As the museum has grown (and has it!), brand new challenges have inevitably presented themselves. As with many small non-profits, there is a tendency to take on too much, to try to do it all. “You can do anything, but not everything” has become an essential daily reminder. It’s so tempting to cram as many programs and events in as we can; to spend hours on each research inquiry; to say ‘yes’ to everything. But sometimes we need to take a step back and remember that time and resources are finite and we are more effective and productive when we’re not spread so thin that we’re starting to tear.

So, as you know, we’re impressed with Fort Devens Museum – tell our readers more, for example what you’re most proud of as a company and what sets you apart from others.
We are stewards: maintaining historic photographs, documents, and artifacts. We are educators: teaching through our collections. We are facilitators: connecting people and community. We are advocates: promoting Veteran and citizen recognition. We are storytellers: speaking for those no longer with us.

The Fort Devens Museum is a private non-profit organization that collects, preserves, and shares artifacts and stories that tell the history of Camp Devens and Fort Devens from 1917 to the present. Once known as “New England’s largest Army Base”, Fort Devens now has 100 years of history under its belt.

I am a huge believer that we exist not only as a venue that presents a visual timeline of the history of Camp and Fort Devens. But, perhaps more importantly, we offer a warm, welcoming place for Veterans and their families to gather, remember, and share the stories that are most important to them.

Over the last century, more than million men, women, and children have passed through Fort Devens. They trained, lived, and worked here and left their indelible marks up and down these streets. In every well-worn uniform, in every creased letter home, and in every faded photograph is a story that we ensure will never be forgotten.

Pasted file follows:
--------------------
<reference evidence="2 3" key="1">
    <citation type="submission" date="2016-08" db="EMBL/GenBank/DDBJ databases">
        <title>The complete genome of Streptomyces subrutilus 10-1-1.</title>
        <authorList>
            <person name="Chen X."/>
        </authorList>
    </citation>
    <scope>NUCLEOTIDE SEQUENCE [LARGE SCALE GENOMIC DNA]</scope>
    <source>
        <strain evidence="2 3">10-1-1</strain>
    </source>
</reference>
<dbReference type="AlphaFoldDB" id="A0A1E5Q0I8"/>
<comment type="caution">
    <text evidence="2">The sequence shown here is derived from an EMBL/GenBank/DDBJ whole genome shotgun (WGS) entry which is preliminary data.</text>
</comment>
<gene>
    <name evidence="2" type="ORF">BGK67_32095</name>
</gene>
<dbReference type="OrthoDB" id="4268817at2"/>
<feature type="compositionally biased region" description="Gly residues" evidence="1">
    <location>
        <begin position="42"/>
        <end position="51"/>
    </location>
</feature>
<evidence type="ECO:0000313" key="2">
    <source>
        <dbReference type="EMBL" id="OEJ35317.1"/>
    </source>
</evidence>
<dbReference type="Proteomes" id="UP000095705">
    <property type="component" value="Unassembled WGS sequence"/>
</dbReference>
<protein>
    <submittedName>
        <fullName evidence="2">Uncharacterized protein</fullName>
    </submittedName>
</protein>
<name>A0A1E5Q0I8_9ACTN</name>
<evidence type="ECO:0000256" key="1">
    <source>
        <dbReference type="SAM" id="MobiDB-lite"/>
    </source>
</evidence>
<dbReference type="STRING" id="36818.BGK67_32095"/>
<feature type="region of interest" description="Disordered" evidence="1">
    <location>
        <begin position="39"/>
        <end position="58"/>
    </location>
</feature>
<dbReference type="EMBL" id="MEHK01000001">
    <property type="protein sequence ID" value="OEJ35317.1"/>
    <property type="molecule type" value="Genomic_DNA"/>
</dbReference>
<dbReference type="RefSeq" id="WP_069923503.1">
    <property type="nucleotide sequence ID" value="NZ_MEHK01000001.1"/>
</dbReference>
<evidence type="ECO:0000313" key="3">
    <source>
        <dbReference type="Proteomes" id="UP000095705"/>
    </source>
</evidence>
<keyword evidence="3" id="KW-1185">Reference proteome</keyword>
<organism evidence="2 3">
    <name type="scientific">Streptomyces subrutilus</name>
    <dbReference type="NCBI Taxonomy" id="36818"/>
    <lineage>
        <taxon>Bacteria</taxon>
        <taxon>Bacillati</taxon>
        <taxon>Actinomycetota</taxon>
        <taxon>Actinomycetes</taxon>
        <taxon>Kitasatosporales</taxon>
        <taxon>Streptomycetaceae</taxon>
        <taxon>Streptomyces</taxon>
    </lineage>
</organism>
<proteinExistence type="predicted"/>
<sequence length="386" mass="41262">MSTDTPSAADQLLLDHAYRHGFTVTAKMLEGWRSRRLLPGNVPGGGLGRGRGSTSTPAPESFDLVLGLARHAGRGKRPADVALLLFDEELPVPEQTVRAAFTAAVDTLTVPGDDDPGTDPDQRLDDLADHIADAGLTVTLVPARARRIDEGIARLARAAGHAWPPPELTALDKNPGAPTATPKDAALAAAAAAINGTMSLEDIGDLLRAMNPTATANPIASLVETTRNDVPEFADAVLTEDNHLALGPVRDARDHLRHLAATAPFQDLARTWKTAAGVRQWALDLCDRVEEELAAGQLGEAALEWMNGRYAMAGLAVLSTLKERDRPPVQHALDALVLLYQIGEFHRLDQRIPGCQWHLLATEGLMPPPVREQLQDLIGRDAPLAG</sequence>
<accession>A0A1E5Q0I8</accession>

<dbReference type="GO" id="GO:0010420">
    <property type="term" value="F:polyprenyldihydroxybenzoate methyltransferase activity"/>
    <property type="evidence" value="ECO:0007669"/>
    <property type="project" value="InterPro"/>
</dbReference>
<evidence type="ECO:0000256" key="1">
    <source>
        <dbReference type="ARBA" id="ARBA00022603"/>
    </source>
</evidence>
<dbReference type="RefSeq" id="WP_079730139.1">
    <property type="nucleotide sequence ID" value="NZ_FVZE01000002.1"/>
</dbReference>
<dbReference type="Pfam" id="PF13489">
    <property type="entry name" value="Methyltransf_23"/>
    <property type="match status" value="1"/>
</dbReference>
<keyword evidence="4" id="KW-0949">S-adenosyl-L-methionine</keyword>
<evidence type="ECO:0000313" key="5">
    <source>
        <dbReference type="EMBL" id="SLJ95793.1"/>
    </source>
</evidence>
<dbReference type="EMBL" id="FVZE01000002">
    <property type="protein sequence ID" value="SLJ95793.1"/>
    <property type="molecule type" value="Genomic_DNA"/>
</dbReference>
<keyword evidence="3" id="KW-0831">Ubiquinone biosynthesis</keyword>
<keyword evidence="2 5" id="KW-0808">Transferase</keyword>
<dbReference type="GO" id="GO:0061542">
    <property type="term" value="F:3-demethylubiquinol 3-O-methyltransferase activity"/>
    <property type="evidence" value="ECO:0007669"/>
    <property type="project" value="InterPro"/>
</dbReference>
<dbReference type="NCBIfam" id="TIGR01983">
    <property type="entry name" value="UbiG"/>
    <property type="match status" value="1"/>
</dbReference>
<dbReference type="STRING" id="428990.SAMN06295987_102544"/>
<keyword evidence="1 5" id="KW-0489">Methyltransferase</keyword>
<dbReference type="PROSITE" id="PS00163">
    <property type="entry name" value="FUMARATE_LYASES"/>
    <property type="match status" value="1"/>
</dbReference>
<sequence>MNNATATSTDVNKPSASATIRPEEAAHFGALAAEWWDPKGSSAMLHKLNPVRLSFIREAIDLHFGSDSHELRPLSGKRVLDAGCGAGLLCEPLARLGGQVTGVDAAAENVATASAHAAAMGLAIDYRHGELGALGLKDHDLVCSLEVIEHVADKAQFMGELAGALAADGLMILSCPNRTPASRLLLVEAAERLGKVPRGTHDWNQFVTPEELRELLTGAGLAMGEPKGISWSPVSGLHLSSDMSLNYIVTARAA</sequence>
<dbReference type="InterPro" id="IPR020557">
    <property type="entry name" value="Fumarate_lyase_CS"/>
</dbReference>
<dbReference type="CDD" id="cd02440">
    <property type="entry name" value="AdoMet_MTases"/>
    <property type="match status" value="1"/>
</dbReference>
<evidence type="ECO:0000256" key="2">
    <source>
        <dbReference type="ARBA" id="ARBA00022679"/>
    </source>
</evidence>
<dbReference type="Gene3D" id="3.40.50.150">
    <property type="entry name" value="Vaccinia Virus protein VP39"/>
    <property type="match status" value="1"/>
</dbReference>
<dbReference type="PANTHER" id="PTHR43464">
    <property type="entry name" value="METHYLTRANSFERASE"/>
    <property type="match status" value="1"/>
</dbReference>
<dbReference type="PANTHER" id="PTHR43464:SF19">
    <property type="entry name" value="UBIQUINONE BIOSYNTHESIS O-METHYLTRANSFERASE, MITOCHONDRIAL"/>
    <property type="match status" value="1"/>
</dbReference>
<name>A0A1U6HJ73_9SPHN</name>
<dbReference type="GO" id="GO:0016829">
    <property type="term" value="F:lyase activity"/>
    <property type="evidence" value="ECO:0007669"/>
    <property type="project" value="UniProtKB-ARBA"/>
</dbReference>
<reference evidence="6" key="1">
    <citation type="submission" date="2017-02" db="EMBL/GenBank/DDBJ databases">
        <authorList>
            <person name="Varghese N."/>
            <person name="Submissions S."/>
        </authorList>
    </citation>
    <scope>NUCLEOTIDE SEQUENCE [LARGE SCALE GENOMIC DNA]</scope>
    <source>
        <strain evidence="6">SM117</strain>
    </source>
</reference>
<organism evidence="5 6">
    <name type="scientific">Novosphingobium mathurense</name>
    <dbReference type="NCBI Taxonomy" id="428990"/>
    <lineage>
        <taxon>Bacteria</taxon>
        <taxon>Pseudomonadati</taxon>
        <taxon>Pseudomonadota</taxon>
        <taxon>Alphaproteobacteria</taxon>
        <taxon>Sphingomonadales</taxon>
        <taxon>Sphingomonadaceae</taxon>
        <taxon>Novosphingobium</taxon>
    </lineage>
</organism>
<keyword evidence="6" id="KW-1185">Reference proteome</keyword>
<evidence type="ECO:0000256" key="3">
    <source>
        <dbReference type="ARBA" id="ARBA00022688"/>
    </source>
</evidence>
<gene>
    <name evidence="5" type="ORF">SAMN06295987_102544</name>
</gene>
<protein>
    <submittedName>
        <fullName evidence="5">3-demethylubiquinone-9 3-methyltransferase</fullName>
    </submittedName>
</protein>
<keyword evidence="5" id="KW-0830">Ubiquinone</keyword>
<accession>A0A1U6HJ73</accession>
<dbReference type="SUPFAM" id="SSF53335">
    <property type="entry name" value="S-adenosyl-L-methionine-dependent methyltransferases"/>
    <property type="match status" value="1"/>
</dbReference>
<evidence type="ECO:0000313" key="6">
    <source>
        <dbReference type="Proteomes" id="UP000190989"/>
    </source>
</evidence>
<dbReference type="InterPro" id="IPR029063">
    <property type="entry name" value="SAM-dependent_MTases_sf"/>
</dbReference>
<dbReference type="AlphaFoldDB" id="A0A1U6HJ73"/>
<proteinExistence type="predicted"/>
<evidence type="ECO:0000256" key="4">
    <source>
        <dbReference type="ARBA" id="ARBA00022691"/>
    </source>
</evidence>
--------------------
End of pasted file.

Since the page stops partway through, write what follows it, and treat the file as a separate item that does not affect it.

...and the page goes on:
By far, the best part of the job here is spending time with visitors. They come from every state and from overseas. They all have different connections to Fort Devens and the memories shared are amazing in their diversity. And when we’re lucky, they tell us the kinds of stories that stay with us long after they’ve walked out the door.

I routinely talk about one such visitor, Wesley B. Crooker. Although he lived locally, until he visited us a few years ago, he had not been back to Fort Devens since he was discharged with the 150th Combat Engineers after World War II.

He spoke thoughtfully and quietly and honestly about his experience in the Army: that he was drafted, homesick, and didn’t want to fight. But, like so many in his generation, he went ahead-with a courage most of us can’t likely understand-to Europe to stand up for his country.

While he may have spent over 65 years away from the memories that Fort Devens held for him, he finally chose to come back. He found, on display in the museum, a uniform of one of his fellow soldiers from Company B; and, he carefully paged through a brittle 150th Engineers photo album, studying every photograph.

And an interesting thing happened after that visit. He came back again. And then again, I hope the memories he ended up finding here were a joy and a comfort.

Thanks to his family for introducing us, and thank you to Wes for making a lasting impression.

So, what’s next? Any big plans?
The world: it’s our oyster!

The Fort Devens Museum is 18 years old which means that I’ve had the pleasure of guiding it through more than half its life. And now it’s officially an adult!


  • Free Admission
  • Donations Appreciated

Contact Info:

Image Credit:
Fort Devens Museum